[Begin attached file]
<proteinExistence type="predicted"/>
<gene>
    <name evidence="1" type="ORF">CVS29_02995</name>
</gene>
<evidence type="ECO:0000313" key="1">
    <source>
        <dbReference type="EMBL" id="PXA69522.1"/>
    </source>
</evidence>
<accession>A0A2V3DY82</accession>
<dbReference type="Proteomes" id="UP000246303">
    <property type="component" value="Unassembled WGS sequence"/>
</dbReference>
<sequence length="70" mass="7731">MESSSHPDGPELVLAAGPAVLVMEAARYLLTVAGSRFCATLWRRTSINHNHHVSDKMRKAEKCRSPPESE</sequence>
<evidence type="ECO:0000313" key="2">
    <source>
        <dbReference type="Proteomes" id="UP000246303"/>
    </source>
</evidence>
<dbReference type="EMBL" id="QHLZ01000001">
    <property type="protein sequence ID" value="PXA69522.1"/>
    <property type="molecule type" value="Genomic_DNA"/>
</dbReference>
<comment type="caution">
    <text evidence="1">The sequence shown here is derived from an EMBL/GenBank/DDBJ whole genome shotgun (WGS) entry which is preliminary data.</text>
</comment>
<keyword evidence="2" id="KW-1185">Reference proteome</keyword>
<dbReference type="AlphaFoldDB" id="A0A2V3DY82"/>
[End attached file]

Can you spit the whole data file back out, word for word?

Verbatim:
<proteinExistence type="predicted"/>
<gene>
    <name evidence="1" type="ORF">CVS29_02995</name>
</gene>
<evidence type="ECO:0000313" key="1">
    <source>
        <dbReference type="EMBL" id="PXA69522.1"/>
    </source>
</evidence>
<accession>A0A2V3DY82</accession>
<dbReference type="Proteomes" id="UP000246303">
    <property type="component" value="Unassembled WGS sequence"/>
</dbReference>
<sequence length="70" mass="7731">MESSSHPDGPELVLAAGPAVLVMEAARYLLTVAGSRFCATLWRRTSINHNHHVSDKMRKAEKCRSPPESE</sequence>
<evidence type="ECO:0000313" key="2">
    <source>
        <dbReference type="Proteomes" id="UP000246303"/>
    </source>
</evidence>
<dbReference type="EMBL" id="QHLZ01000001">
    <property type="protein sequence ID" value="PXA69522.1"/>
    <property type="molecule type" value="Genomic_DNA"/>
</dbReference>
<comment type="caution">
    <text evidence="1">The sequence shown here is derived from an EMBL/GenBank/DDBJ whole genome shotgun (WGS) entry which is preliminary data.</text>
</comment>
<keyword evidence="2" id="KW-1185">Reference proteome</keyword>
<dbReference type="AlphaFoldDB" id="A0A2V3DY82"/>